As collegiate leaders we are given a responsibility and we seek vision. “God, what do you want to see happen on this campus?” We seek the face of God and seek how he wants to use us. We get that vision, and we seek to do our part to see that vision unfold in our midst. We rally the troops, cast the vision, and hope that it sticks.

If this has ever been you, you know the feeling you get:

Am I doing this right?

Did I really get direction from God?

Is this even going to work?

We all doubt ourselves, and when we do, we try to put on a smiling face in hopes that everyone will see our confidence and continue to follow. We can deal with that. The hard part is when others doubt our vision and even undermine our leadership. When this happens, how do we deal with it? How do we not let it negatively impact our spiritual well-being?

Moses was faced with this scenario. His leadership was being undermined because of the race of his wife, a Cushite woman, ( or at least that’s what looks to be the issue on the surface). Moses’ brother and sister, Aaron and Miriam, spoke ill of Moses and undermined his leadership. They said, “Has the Lord indeed spoken only through Moses? Has he not spoken through us also?” (Nu. 12:2, ESV).

Initially it looks like the main problem is racism; however, there was a second more pressing issue in this story. The real issue was they didn’t believe in Moses’ leadership. They wanted more influence and thought Moses should spread the love.

So how do we respond when we find ourselves in a situation when people do not believe in our leadership and they undermine it? Let’s take some lessons from Moses.

(Note: this response focuses on how you respond for your spiritual well-being. If someone continues to undermine you even when you’ve responded in the proper manner, further actions must take place which is beyond the scope of this article.)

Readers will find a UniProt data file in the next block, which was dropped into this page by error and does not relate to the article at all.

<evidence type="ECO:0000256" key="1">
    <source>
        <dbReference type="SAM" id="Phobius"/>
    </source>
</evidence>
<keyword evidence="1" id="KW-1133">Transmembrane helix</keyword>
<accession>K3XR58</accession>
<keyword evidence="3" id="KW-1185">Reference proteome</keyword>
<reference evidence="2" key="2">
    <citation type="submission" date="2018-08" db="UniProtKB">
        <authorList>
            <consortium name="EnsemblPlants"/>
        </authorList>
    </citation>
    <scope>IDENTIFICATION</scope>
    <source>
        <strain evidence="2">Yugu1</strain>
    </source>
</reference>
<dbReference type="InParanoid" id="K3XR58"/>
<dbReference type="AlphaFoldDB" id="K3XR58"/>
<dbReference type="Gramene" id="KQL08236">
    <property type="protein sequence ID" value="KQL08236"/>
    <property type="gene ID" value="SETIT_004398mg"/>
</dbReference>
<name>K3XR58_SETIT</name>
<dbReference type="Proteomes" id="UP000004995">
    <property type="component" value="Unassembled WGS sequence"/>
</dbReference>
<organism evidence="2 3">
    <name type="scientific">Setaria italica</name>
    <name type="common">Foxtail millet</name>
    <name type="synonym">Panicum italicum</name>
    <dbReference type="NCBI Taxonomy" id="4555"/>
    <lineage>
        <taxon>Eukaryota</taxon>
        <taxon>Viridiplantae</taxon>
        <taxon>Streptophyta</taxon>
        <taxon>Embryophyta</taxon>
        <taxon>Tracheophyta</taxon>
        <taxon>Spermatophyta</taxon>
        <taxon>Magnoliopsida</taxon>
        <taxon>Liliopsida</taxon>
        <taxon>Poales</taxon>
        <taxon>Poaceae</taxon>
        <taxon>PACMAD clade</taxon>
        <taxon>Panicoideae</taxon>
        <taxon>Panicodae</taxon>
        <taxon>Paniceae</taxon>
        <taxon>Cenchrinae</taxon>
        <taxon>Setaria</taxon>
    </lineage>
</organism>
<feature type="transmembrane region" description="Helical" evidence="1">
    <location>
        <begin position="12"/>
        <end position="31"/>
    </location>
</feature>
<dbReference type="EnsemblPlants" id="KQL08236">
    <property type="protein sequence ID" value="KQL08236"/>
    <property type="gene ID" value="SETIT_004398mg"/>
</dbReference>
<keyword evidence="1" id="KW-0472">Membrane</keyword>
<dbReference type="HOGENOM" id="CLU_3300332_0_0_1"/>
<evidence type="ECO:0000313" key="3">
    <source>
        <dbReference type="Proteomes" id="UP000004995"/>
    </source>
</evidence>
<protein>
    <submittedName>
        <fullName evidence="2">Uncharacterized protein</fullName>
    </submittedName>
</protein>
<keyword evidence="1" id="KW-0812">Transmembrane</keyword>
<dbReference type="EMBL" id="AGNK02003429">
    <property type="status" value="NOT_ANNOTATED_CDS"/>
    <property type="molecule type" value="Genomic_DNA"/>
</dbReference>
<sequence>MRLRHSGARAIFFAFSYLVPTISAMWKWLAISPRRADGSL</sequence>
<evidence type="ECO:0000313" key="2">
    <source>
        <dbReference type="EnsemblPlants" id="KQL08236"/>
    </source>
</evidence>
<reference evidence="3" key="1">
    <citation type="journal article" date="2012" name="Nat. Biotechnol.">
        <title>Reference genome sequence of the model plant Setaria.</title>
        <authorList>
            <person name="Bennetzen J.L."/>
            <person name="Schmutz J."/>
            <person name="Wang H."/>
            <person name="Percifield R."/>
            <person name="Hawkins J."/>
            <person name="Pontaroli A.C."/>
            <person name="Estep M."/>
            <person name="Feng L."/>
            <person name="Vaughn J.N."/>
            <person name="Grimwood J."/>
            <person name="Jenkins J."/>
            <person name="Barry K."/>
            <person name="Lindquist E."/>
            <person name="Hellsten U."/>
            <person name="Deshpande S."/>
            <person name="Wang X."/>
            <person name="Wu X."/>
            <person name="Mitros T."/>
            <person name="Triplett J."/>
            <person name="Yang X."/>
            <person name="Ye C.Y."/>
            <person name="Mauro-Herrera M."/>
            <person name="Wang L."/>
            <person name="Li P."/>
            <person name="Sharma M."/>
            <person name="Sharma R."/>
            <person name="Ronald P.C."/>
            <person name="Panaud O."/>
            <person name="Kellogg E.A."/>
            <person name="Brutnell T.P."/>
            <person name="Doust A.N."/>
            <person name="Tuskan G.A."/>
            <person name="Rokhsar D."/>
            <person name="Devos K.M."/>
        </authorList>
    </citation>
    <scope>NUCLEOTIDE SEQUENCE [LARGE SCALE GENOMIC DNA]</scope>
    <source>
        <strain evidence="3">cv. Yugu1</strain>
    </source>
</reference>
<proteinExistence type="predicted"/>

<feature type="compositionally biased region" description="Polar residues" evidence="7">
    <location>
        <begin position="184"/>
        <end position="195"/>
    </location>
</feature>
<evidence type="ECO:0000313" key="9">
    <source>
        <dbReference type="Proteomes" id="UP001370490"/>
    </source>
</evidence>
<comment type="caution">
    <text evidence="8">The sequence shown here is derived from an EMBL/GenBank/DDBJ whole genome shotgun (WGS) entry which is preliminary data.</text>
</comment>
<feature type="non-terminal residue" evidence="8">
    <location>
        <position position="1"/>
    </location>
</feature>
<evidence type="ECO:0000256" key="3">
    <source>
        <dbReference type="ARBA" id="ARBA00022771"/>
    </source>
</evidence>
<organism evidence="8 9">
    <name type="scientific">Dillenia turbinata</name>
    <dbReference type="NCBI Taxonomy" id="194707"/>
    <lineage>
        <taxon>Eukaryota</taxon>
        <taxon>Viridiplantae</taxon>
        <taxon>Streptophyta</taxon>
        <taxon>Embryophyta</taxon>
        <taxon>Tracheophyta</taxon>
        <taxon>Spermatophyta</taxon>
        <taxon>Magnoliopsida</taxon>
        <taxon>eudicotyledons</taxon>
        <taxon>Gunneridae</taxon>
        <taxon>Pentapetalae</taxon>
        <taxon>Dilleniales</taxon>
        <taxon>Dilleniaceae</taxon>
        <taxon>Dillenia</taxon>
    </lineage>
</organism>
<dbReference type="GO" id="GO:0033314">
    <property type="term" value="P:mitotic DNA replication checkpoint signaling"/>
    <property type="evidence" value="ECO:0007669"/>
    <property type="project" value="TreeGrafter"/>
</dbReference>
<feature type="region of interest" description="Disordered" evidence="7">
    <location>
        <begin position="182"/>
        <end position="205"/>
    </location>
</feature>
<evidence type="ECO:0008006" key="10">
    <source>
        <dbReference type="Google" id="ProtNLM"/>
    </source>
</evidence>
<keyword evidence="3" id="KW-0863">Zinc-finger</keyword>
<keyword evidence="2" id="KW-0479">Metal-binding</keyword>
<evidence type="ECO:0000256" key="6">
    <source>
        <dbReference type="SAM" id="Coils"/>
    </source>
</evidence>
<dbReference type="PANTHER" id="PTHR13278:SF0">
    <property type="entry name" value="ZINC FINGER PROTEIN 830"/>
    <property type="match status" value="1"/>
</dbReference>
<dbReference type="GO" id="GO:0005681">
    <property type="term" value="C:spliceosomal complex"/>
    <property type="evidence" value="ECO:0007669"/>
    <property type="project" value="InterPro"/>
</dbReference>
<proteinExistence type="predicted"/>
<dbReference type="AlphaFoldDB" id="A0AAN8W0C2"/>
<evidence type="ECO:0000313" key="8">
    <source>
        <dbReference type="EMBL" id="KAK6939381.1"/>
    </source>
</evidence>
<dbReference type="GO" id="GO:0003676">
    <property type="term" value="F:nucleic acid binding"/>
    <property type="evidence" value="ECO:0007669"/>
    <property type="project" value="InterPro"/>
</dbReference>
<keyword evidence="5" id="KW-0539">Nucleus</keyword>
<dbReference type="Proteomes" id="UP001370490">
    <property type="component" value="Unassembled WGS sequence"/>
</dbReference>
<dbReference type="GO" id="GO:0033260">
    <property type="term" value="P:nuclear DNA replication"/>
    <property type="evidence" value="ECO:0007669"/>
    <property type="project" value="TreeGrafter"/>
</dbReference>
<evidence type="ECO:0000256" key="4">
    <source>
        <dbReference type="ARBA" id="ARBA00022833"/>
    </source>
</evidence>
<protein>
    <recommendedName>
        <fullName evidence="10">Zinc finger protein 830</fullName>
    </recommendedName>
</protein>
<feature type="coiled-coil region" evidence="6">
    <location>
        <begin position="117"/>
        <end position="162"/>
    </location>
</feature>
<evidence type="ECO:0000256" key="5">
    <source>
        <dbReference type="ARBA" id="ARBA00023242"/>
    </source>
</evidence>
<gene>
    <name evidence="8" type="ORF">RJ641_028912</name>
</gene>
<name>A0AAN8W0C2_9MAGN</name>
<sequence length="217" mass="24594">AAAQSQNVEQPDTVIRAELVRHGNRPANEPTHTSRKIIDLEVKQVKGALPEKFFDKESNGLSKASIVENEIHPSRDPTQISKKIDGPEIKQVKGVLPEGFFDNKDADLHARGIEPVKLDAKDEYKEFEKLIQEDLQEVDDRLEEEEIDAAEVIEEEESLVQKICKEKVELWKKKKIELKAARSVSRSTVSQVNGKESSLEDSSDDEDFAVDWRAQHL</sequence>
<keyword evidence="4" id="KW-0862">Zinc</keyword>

Put yourself in their shoes before you get your feelings hurt

From the outset of the story, the Scriptures tell us, “Moses was very meek” (Nu. 12:3, ESV). Another translation is that Moses was humble. Moses thought more about others than he did himself. He was a man under the authority of God. He sought to lead the people of God under that authority. Moses was a man who knew he heard from God and was walking in the vision God had set out. Therefore, this allowed Moses not to question the vision for Israel but to maintain a steady line in his leadership.

Side note: If we haven’t heard from God, maybe they are questioning our leadership for good reason?

The story doesn’t tell us what Moses said when they undermined him, but it only tells us that he was meek/humble. Moses thought about Miriam and Aaron rather than himself! A question to ask yourself: “Have I considered why they feel the way they do?” Ask them. Seek understanding on why they are acting as they are.

Have compassion for those who undermine you

If you are being undermined, that means someone likely feels threatened by you. Miriam and Aaron believed Moses threatened their influence. Their voice didn’t have the influence that Moses’ did, so they challenged his voice. Those in your ministry that are undermining you may feel that you are threatening their position, their voice or their resources. In a sense, they feel handcuffed, void of influence within the ministry. They want to have influence and impact, however, undermining you will not get you or them anywhere; in fact, it will be a determent to them and their ministry. Miriam faced major consequences for undermining Moses. God gave her leprosy, however, Moses responds in compassion. Moses intercedes for her healing (Nu. 12:13). You, too, should intercede on behalf of those who undermine you. Have compassion for them. They want impact, but they are doing so in an unhealthy way to make change.

Compassion?! That’s the last thing I want to have for them!

Compassion is the necessary response for a couple of reasons. First, you’re blessed when you do it (Mt. 4:7). Those who give compassion, receive compassion. We’ve all undermined authority before and regret the times we’ve done it. You’ve been there, so be compassionate on them. It is in this response that we are blessed!

Second, compassion guards against a bitter heart. If we constantly gnaw at their lack of respect and undermining of our leadership we will grow a nasty, bitter heart. This will eat away at us and eat away at our ministry. The campus will suffer because of your bitter heart. Show compassion, which will allow your heart time to heal.

This response is the classic “Easier said than done!” However, respond wisely. Respond healthy. Your heart is riding on it. Your campus is riding on it. Put yourself in their shoes, don’t get your feelings hurt and show compassion and seek understanding from those who undermine you.

This article was originally posted on 4/24/17 via Collegiate Collective

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